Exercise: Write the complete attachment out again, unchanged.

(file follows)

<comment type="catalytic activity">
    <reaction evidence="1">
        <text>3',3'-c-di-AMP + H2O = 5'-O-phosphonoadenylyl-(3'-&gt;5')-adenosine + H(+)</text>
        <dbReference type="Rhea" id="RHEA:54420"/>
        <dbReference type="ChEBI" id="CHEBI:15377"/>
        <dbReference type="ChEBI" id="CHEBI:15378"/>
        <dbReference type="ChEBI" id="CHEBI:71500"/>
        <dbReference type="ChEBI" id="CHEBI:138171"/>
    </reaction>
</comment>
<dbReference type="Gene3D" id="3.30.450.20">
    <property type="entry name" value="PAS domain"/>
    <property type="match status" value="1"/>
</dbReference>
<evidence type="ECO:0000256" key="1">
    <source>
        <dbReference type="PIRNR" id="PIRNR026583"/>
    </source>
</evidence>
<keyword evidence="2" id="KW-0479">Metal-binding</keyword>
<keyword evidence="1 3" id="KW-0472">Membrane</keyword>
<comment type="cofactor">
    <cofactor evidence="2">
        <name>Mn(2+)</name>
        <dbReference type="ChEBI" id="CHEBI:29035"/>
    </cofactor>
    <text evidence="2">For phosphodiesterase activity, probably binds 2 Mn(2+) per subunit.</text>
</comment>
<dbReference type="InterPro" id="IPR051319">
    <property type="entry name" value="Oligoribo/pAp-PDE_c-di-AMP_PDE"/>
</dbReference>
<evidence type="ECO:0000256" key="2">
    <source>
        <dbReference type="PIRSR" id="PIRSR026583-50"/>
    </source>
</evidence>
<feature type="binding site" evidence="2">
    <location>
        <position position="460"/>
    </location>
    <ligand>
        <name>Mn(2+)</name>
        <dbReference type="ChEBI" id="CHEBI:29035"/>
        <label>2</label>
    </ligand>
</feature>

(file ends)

<comment type="catalytic activity">
    <reaction evidence="1">
        <text>3',3'-c-di-AMP + H2O = 5'-O-phosphonoadenylyl-(3'-&gt;5')-adenosine + H(+)</text>
        <dbReference type="Rhea" id="RHEA:54420"/>
        <dbReference type="ChEBI" id="CHEBI:15377"/>
        <dbReference type="ChEBI" id="CHEBI:15378"/>
        <dbReference type="ChEBI" id="CHEBI:71500"/>
        <dbReference type="ChEBI" id="CHEBI:138171"/>
    </reaction>
</comment>
<dbReference type="Gene3D" id="3.30.450.20">
    <property type="entry name" value="PAS domain"/>
    <property type="match status" value="1"/>
</dbReference>
<evidence type="ECO:0000256" key="1">
    <source>
        <dbReference type="PIRNR" id="PIRNR026583"/>
    </source>
</evidence>
<keyword evidence="2" id="KW-0479">Metal-binding</keyword>
<keyword evidence="1 3" id="KW-0472">Membrane</keyword>
<comment type="cofactor">
    <cofactor evidence="2">
        <name>Mn(2+)</name>
        <dbReference type="ChEBI" id="CHEBI:29035"/>
    </cofactor>
    <text evidence="2">For phosphodiesterase activity, probably binds 2 Mn(2+) per subunit.</text>
</comment>
<dbReference type="InterPro" id="IPR051319">
    <property type="entry name" value="Oligoribo/pAp-PDE_c-di-AMP_PDE"/>
</dbReference>
<evidence type="ECO:0000256" key="2">
    <source>
        <dbReference type="PIRSR" id="PIRSR026583-50"/>
    </source>
</evidence>
<feature type="binding site" evidence="2">
    <location>
        <position position="460"/>
    </location>
    <ligand>
        <name>Mn(2+)</name>
        <dbReference type="ChEBI" id="CHEBI:29035"/>
        <label>2</label>
    </ligand>
</feature>